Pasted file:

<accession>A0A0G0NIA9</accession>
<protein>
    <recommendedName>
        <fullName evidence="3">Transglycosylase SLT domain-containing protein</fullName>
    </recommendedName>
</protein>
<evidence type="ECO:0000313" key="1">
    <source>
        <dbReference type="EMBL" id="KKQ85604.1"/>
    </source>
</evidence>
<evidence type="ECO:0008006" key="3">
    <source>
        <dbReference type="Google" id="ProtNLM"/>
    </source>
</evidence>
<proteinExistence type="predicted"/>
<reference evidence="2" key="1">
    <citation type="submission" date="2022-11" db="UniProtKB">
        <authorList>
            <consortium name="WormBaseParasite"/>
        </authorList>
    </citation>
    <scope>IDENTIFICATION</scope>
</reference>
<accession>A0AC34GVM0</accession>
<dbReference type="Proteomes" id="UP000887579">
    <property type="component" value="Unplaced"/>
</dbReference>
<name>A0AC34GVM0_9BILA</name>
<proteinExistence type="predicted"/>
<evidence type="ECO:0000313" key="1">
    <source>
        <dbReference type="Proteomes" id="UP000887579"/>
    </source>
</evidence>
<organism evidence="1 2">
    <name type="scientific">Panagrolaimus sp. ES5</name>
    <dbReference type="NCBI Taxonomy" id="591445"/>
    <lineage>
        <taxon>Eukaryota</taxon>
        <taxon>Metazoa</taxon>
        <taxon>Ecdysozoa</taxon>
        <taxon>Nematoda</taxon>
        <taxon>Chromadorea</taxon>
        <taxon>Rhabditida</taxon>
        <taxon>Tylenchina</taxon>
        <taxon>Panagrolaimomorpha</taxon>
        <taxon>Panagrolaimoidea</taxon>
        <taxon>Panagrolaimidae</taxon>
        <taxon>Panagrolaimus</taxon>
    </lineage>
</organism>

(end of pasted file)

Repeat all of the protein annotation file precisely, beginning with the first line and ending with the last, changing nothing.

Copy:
<accession>A0A0G0NIA9</accession>
<protein>
    <recommendedName>
        <fullName evidence="3">Transglycosylase SLT domain-containing protein</fullName>
    </recommendedName>
</protein>
<evidence type="ECO:0000313" key="1">
    <source>
        <dbReference type="EMBL" id="KKQ85604.1"/>
    </source>
</evidence>
<evidence type="ECO:0008006" key="3">
    <source>
        <dbReference type="Google" id="ProtNLM"/>
    </source>
</evidence>
<proteinExistence type="predicted"/>
<reference evidence="2" key="1">
    <citation type="submission" date="2022-11" db="UniProtKB">
        <authorList>
            <consortium name="WormBaseParasite"/>
        </authorList>
    </citation>
    <scope>IDENTIFICATION</scope>
</reference>
<accession>A0AC34GVM0</accession>
<dbReference type="Proteomes" id="UP000887579">
    <property type="component" value="Unplaced"/>
</dbReference>
<name>A0AC34GVM0_9BILA</name>
<proteinExistence type="predicted"/>
<evidence type="ECO:0000313" key="1">
    <source>
        <dbReference type="Proteomes" id="UP000887579"/>
    </source>
</evidence>
<organism evidence="1 2">
    <name type="scientific">Panagrolaimus sp. ES5</name>
    <dbReference type="NCBI Taxonomy" id="591445"/>
    <lineage>
        <taxon>Eukaryota</taxon>
        <taxon>Metazoa</taxon>
        <taxon>Ecdysozoa</taxon>
        <taxon>Nematoda</taxon>
        <taxon>Chromadorea</taxon>
        <taxon>Rhabditida</taxon>
        <taxon>Tylenchina</taxon>
        <taxon>Panagrolaimomorpha</taxon>
        <taxon>Panagrolaimoidea</taxon>
        <taxon>Panagrolaimidae</taxon>
        <taxon>Panagrolaimus</taxon>
    </lineage>
</organism>